Now lets talk about the story… or lack thereof, as Dimension Bomb takes the approach of not telling you what’s going on as it flashes images in front of you. It’s a film that truly needs to be experienced rather then explained because a good number of interpretations can be pulled from it. For me it seems to be this: A boy who has felt like an outsider his whole life and who masks his true self finally meets a girl who likes him. She’s a bit strange but they have lots of good times together. One day she up and decides she doesn’t like him anymore and he can’t handle it so he buries all of his emotions, putting on the mask that she managed to pull off. Then he finds out that she’s leaving town and as he rushes to the train station on his busted up bike, all the emotions he had paw up to the surface. It’s a confusing mess of love and hate. In a single moment before he crashes his mind releases this emotion in a dream of sorts. He gets up and keeps going, only to crash again. It seems like the universe… like she… like he himself… don’t want him to get there and he’s left completely alone, but better for the experience. That’s my interpretation from the story, but really anything could be pulled from the plot I suppose. And maybe that’s its biggest detraction. That while it’s jumbled storytelling is unique and open to interpretation; it’s too open for anyone to gain any satisfaction from once they interpret it.

With its beautiful animation, well-placed soundtrack and unusual viewing experience Dimension Bomb is an anime to watch… a few times. It’s only 20 minutes long and for that short amount of time, it certainly packs a punch. Not only is this memorable, but it also makes good debate material for you and your friends. However, if you prefer a more straight forward story or aren’t a fan of analyzing your viewing material then… maybe you should just stick with the AMV instead.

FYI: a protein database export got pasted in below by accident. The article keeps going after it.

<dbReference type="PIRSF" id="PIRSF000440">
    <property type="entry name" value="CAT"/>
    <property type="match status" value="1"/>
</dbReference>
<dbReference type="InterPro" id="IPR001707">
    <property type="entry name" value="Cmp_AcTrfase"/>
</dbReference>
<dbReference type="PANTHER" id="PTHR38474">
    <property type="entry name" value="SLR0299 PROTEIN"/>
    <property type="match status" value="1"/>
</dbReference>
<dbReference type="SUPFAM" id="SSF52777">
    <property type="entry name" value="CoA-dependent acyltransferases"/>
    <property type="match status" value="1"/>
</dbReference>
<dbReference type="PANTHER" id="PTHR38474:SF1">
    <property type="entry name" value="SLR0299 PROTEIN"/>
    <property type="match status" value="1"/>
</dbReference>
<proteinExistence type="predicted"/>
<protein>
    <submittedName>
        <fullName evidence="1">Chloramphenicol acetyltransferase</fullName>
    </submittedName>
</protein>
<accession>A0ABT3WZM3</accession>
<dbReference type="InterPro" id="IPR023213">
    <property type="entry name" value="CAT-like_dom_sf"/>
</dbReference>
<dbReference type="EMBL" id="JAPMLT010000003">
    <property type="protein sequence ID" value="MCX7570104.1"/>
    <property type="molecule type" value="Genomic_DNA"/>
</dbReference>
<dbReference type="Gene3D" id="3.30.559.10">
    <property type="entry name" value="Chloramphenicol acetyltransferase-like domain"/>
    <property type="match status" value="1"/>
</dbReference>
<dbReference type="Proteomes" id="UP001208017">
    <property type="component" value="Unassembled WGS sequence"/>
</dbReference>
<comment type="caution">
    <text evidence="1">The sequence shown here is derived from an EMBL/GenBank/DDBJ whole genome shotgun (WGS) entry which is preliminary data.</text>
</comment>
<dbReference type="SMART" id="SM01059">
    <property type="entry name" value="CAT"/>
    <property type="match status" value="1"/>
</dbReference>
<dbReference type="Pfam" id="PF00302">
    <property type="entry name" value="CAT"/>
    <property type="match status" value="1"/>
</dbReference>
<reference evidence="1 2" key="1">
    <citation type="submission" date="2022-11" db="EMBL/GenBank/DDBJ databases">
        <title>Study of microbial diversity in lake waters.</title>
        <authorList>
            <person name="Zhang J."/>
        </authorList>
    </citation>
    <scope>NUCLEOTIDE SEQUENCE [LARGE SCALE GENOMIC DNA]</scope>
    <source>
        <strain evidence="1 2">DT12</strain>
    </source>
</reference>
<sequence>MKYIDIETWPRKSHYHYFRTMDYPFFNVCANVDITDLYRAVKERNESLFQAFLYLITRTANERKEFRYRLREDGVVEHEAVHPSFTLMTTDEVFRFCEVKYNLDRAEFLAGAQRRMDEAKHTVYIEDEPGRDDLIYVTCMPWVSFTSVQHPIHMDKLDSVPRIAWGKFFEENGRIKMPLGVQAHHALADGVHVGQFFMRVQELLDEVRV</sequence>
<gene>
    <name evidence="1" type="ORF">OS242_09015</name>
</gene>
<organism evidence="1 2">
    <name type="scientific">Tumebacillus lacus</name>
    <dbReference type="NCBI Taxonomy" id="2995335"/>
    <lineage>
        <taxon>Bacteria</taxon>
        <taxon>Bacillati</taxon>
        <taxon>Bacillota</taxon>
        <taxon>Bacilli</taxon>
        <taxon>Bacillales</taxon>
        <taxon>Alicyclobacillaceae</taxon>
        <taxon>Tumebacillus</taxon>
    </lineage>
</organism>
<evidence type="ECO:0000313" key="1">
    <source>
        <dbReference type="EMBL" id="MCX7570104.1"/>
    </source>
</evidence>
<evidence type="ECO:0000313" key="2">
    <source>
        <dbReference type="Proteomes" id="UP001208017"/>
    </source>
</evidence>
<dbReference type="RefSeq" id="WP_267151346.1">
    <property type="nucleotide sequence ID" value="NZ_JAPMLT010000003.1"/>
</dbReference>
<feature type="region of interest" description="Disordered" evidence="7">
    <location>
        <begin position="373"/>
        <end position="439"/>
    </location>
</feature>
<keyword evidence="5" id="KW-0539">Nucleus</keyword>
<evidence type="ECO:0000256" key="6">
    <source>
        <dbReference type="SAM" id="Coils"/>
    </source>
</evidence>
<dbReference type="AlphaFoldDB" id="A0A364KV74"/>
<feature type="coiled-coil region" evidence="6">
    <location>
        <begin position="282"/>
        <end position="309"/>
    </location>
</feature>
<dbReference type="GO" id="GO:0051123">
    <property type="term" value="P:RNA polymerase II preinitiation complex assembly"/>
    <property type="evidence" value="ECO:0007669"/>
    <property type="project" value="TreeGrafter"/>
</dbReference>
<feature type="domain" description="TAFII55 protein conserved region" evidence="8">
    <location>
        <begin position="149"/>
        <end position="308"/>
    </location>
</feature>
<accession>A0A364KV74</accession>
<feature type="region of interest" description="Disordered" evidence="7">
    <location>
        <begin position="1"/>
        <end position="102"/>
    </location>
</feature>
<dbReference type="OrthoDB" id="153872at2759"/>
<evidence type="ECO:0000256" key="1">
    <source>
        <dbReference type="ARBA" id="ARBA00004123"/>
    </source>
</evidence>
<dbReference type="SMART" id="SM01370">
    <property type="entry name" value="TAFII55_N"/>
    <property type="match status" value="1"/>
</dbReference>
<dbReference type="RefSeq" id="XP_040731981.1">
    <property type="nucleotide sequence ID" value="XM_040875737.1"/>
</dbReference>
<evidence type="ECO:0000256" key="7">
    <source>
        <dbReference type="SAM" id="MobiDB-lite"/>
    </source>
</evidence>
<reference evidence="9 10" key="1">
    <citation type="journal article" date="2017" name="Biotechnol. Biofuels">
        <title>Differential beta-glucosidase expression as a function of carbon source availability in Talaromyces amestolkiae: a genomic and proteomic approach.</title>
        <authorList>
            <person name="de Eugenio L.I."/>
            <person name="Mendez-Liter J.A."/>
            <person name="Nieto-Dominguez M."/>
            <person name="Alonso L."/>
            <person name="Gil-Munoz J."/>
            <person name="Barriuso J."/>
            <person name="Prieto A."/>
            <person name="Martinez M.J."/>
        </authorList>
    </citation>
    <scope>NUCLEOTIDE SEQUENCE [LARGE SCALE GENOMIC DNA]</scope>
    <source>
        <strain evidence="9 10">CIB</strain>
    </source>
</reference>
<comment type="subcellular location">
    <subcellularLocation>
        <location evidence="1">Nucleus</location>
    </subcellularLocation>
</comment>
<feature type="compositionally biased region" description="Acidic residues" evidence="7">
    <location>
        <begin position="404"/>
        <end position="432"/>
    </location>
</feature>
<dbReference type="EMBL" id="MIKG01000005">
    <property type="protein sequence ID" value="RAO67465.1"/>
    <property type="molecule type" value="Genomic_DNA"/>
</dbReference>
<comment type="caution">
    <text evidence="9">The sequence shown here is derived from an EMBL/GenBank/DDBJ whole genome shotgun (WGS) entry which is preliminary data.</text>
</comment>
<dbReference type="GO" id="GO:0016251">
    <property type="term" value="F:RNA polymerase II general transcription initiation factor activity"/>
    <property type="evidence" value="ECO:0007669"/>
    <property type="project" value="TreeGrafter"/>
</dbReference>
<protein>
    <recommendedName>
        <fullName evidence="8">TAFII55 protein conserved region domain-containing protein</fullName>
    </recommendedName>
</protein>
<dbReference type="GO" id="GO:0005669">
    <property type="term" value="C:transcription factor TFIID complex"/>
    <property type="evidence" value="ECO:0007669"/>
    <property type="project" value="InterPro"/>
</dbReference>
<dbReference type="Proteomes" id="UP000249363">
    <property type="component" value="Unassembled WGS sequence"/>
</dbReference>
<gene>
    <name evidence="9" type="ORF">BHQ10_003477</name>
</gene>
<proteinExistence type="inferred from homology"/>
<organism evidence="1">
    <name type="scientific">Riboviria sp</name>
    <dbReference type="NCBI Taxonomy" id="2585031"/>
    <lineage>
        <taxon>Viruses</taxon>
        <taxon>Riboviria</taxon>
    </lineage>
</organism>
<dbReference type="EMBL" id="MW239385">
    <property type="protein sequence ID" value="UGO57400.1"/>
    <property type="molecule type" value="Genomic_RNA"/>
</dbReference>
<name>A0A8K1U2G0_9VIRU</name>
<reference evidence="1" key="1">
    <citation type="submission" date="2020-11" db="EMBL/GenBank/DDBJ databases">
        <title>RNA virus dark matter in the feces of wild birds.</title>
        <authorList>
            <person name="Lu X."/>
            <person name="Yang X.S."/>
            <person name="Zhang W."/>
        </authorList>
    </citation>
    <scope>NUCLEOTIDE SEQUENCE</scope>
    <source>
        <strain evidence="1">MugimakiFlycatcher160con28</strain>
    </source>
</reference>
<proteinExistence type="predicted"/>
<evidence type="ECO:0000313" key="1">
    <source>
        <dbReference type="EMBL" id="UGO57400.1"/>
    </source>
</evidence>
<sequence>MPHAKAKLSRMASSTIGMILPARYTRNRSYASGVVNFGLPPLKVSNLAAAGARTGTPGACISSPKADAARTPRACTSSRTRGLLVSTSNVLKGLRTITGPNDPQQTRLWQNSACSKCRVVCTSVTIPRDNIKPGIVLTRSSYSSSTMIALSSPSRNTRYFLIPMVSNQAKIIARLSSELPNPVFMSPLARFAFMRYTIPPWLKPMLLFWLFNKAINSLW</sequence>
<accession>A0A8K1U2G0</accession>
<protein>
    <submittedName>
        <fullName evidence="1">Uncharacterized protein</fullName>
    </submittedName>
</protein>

I’m soooooo fucking bored

You would think college life would be… interesting, but nope I am sitting here ready to just hit my head against a wall because I’m without a project to keep myself mentally stable.
I can’t edit the video review I have recorded because the colleague who has it is as incompetent as can be.
I can’t film a new review because I don’t have a camera I can get good footage off of.
I can’t practice the violin because my friend might have been an idiot and taken it to another state
I can’t draw, or do a puzzle, or play video games because I’ve already been doing that for toooooo fucking long.
I can do homework, but then I’ll just be in the same predicament later.
Does anyone want me to review something?
Does anyone want me to make a video out of a previous review even though it would be the format of The Conjuring Review where you never see me?
I’ll do any movie, I’ll do a 3 episode review of any tv show or anime. Hell depending on the anime I might just do the whole fucking thing!
I don’t know I’m just ranting cause I’m booorrrreeeeddddd

Exit through the Gift Shop (2010) Review

Despite my fascination with art, it is rare that I actually go in depth with it. That is until I heard an NPR story a few months back about Banksy, a British street artist whose ambitious works of art provide fascinating social commentary. This inspired me to look into the unusual displays of art he had and he’s now one of my favorite artists (next to my girlfriend of course ;). So when I discovered Exit through the Gift Shop on Netflix, I had to check it. Strangely enough, this isn’t a documentary about Banksy, but rather the man who “tried” to make a documentary about him and in the end proved to be just as fascinating on his own.

Thierry Guetta is a man with a fascinating psychological urge to record everything and every moment. In the early 2000s he starts tagging along with his graffiti artist cousin “Space Invader” further and further into the world of street art. As he falls down this rabbit hole he decides to make a street art documentary and that the crown jewel of this film will be an interview with the world famous Banksy. Eventually he gets his chance, and his ensuing friendship with the Graffitist allows him to get the ultimate street art thrill ride. With attention on Street Art rising, Banksy urges him to finish the film, but when he does the result… isn’t exactly pleasing. While Banksy is busy remaking the movie, Guetta is allowed to start creating his own art and from there launches a massive campaign under the name “Mr. Brainwash.” Through his connections Guetta takes the LA art scene by storm, despite his insane business decisions and his derivative work.